So far, the fervor to create diversity in ballet has primarily focused on dancers. Less attention has been paid to the work that they'll encounter once they arrive.
Yet the cultivation of ballet choreographers of color (specifically black choreographers) through traditional pathways of choreographic training grounds remains virtually impossible. No matter how you slice it, we end up at the basic issues that plague the pipeline to the stage: access and privilege.
Christopher Wheeldon is going to be giving Michael Jackson some new moves: The Royal Ballet artistic associate is bringing the King of Pop to Broadway.
The unlikely pairing was announced today by Jackson's estate. Wheeldon will serve as both director and choreographer for the new musical inspired by Michael Jackson's life, which is aiming for a 2020 Broadway opening. This will be Wheeldon's second time directing and choreographing, following 2015's Tony Award-winning An American in Paris.
Wheeldon is a surprising choice, to say the least. There are many top choreographers who worked with Jackson directly, like Wade Robson and Brian Friedman, who could have been tapped for the project. Or the production could have even hired someone who actually choreographed on Jackson when he was alive, like Buddha Stretch.
Broadway musicals have been on my mind for more than half a century. I discovered them in grade school, not in a theater but electronically. On the radio, every weeknight an otherwise boring local station would play a cast album in its entirety; on television, periodically Ed Sullivan's Sunday night variety show would feature an excerpt from the latest hit—numbers from Bye Bye Birdie, West Side Story, Camelot, Flower Drum Song.
But theater lives in the here and now, and I was in middle school when I attended my first Broadway musical, Gypsy—based, of all things, on the early life of the famed burlesque queen Gypsy Rose Lee. I didn't know who Jerome Robbins was, but I recognized genius when I saw it—kids morphing into adults as a dance number progresses, hilarious stripping routines, a pas de deux giving concrete shape to the romantic yearnings of an ugly duckling. It proved the birth of a lifelong habit, indulged for the last 18 years in the pages of this magazine. But all long runs eventually end, and it's time to say good-bye to the "On Broadway" column. It's not the last of our Broadway coverage—there's too much great work being created and performed, and you can count on hearing from me in print and online.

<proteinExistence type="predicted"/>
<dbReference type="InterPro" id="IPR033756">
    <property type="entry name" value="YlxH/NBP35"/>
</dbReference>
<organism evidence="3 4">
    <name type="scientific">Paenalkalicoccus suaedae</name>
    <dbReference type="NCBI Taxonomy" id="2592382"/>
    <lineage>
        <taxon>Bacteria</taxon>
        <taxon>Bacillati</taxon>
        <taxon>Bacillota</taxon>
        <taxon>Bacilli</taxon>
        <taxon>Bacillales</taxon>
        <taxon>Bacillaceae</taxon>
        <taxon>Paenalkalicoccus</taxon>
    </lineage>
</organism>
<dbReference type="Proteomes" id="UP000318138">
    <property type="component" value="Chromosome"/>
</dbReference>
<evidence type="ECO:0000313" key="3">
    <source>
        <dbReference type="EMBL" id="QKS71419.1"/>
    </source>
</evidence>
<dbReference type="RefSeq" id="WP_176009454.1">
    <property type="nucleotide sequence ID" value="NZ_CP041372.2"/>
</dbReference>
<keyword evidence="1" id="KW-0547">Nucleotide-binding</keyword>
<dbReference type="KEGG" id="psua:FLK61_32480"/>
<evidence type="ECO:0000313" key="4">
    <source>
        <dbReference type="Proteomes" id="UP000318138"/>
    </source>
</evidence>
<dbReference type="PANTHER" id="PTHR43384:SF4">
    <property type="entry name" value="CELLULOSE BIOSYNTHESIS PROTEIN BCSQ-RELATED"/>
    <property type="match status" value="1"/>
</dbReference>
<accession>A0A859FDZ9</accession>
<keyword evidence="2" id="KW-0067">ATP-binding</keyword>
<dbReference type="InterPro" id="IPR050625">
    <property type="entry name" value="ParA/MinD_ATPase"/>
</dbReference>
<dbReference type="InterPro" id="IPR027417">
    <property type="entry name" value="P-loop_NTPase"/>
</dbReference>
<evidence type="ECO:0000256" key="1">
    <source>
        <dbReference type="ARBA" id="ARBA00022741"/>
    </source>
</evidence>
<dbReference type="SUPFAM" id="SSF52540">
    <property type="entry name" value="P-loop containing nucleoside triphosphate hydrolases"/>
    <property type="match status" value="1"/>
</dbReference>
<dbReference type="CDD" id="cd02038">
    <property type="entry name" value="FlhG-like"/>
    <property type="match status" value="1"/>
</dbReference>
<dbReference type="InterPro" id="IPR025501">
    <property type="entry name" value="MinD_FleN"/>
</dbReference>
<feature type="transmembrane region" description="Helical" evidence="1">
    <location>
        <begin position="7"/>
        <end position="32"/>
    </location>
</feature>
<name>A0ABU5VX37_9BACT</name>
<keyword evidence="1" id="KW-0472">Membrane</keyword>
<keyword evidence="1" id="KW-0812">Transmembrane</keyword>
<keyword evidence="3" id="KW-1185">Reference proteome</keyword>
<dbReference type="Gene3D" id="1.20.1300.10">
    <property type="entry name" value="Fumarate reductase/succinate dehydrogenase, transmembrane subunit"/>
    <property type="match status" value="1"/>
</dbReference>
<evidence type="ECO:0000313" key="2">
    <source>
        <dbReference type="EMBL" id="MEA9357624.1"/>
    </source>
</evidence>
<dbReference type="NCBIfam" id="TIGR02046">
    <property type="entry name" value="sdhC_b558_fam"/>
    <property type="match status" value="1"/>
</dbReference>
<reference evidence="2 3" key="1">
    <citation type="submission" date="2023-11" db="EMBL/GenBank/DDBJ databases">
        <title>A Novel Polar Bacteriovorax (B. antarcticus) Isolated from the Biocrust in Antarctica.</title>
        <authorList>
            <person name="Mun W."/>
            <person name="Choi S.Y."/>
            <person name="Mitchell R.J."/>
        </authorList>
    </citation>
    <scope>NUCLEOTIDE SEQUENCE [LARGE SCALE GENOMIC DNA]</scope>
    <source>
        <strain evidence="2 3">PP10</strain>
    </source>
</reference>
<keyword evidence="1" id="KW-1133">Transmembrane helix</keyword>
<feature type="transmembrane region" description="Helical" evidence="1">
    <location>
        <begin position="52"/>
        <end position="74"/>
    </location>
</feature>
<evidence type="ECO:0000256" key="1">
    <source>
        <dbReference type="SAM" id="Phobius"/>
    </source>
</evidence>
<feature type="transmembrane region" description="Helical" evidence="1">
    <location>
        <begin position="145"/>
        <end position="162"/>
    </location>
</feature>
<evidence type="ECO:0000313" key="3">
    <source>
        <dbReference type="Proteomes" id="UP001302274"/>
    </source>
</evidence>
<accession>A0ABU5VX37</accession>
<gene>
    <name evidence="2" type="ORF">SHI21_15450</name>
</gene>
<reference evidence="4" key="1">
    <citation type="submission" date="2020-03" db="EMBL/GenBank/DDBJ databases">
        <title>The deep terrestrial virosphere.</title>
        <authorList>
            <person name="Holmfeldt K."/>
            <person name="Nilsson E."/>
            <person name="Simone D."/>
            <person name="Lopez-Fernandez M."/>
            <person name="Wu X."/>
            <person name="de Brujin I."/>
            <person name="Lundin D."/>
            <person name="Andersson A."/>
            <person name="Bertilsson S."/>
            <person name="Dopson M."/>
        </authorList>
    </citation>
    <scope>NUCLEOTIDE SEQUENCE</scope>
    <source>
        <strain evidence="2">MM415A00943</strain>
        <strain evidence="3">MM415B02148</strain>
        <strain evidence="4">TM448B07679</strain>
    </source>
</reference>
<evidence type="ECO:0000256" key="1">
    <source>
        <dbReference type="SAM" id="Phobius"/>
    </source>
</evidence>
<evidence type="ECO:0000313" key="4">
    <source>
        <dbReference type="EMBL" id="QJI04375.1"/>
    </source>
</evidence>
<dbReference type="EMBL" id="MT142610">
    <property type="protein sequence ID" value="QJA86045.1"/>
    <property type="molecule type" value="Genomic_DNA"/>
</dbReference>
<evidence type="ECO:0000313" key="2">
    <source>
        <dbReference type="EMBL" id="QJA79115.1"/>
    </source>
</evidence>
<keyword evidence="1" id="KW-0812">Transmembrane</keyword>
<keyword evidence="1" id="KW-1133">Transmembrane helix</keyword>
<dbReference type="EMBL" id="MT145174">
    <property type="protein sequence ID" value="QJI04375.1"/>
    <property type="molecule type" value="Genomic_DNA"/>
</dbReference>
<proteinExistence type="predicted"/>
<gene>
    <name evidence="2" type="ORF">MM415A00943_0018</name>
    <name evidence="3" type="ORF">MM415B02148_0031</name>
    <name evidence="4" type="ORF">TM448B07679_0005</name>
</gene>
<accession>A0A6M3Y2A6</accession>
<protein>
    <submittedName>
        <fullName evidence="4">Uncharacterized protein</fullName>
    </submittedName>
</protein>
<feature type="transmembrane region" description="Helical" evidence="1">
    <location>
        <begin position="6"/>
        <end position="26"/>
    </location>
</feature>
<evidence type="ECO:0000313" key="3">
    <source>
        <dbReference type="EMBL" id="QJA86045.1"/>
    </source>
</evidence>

Let's start with the obvious: Over the weekend, Beyoncé and Jay-Z released a joint album, Everything Is Love. Bey and Jay also dropped a video for the album's lead track, which they filmed inside the actual Louvre museum in Paris (as one does, when one is a member of the Carter family). And the vid features not only thought-provoking commentary on the Western art tradition, but also some really incredible dancing.
So, who choreographed this epic? And who are the dancers bringing it to life in those already-iconic bodystockings?
Travis Wall draws inspiration from dancers Tate McCrae, Timmy Blankenship and more.
One often-overlooked relationship that exists in dance is the relationship between choreographer and muse. Recently two-time Emmy Award Winner Travis Wall opened up about his experience working with dancers he considers to be his muses.
"My muses in choreography have evolved over the years," says Wall. "When I'm creating on Shaping Sound, our company members, my friends, are my muses. But at this current stage of my career, I'm definitely inspired by new, fresh talent."
Wall adds, "I'm so inspired by this new generation of dancers. Their teachers have done such incredible jobs, and I've seen these kids grown up. For many of them, I've had a hand in their exposure to choreography."
This week, New York City's Joyce Theater presents two companies addressing LGBTQ+ issues.